The jurist decries the Council’s failure to send the proposed changes out for public comment, which he observes is “contrary to the usual practice.” He relates that Huffman’s stated rationale for not doing so was that certain matters had already been finally decided by the Council, and were thus not subject to comment. Horan proceeds to indicate his disagreement with that approach, but acknowledges that members of the Council were apparently on the same wave length as Huffman, enacting the governance policies as court rules in August, 2008, without discussion.

He reiterates his puzzlement over how the policies came to be adopted in June, 2008, since the only reference to them appears in minutes for August. Horan relates that he made this inquiry of Administrative Office of the Courts staff members: “When and how was the 6/08 Judicial Council Governance Policies revision adopted by the Council?” The emphasis is his. He reports: “After exhaustive search efforts over several days, they gave up, confessing to shared confusion.”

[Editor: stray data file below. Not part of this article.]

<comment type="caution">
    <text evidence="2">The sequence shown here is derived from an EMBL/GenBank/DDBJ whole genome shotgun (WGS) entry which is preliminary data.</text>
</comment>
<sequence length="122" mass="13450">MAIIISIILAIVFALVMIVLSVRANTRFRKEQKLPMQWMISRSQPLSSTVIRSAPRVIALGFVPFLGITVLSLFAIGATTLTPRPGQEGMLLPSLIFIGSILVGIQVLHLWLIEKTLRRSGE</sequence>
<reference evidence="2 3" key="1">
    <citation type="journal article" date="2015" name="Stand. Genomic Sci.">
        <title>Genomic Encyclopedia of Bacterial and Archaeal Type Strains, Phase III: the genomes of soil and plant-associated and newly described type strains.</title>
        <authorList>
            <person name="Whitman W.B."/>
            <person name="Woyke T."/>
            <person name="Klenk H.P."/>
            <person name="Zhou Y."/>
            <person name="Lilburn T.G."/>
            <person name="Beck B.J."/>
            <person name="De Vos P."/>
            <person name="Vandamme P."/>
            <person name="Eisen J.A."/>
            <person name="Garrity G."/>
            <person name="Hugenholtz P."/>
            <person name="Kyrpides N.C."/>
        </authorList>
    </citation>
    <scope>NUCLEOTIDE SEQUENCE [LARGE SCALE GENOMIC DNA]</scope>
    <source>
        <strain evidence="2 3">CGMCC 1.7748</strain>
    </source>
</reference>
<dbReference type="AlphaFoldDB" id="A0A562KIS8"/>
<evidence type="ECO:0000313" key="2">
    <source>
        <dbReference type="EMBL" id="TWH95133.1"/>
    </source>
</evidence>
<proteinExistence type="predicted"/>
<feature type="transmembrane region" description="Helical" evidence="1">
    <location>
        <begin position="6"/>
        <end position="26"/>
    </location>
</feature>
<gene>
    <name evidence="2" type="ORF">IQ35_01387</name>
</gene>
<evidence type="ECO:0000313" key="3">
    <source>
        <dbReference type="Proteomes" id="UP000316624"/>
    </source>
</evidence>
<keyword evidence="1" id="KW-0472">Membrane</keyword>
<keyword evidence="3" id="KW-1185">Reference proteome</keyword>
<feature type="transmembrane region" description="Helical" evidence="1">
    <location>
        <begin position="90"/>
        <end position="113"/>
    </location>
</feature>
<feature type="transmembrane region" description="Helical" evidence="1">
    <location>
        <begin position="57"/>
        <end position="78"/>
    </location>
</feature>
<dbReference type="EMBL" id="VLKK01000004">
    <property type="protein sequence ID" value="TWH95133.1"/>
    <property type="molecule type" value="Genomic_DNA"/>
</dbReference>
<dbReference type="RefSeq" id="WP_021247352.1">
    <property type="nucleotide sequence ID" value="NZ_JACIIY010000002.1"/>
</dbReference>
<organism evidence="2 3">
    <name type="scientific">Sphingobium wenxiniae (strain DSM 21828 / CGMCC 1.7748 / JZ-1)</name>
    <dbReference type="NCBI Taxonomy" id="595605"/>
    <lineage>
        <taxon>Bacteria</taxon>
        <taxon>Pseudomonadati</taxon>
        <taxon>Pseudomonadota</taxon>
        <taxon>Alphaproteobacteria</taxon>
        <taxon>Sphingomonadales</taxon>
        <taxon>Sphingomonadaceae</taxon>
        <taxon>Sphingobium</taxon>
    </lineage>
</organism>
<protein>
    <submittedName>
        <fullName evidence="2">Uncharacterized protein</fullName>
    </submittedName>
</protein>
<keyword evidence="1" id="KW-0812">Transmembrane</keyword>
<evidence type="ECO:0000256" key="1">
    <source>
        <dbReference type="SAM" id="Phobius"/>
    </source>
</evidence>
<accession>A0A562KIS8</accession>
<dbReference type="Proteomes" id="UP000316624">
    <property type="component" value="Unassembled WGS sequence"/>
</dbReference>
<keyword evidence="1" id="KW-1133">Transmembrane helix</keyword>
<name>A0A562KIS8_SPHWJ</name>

Now comes Huffman’s letter. In it, Huffman becomes huffy. His parting shot is: “We do expect…some measure of responsible journalism be applied even to those pieces labeled ‘Opinion.’ ”

There was no departure from “responsible journalism” in publishing Horan’s opinion piece. Had the MetNews set out to prepare a news report on remarks by Horan, standard journalistic practice would have been for the reporter to seek responsive comments from those persons whom Horan criticized. Soliciting responses is not, however, standard practice preparatory to publishing an opinion piece. Responses traditionally come after the article is published, such responses being in the form of a “letter to the editor” or a full-fledged opinion piece expressing a differing viewpoint.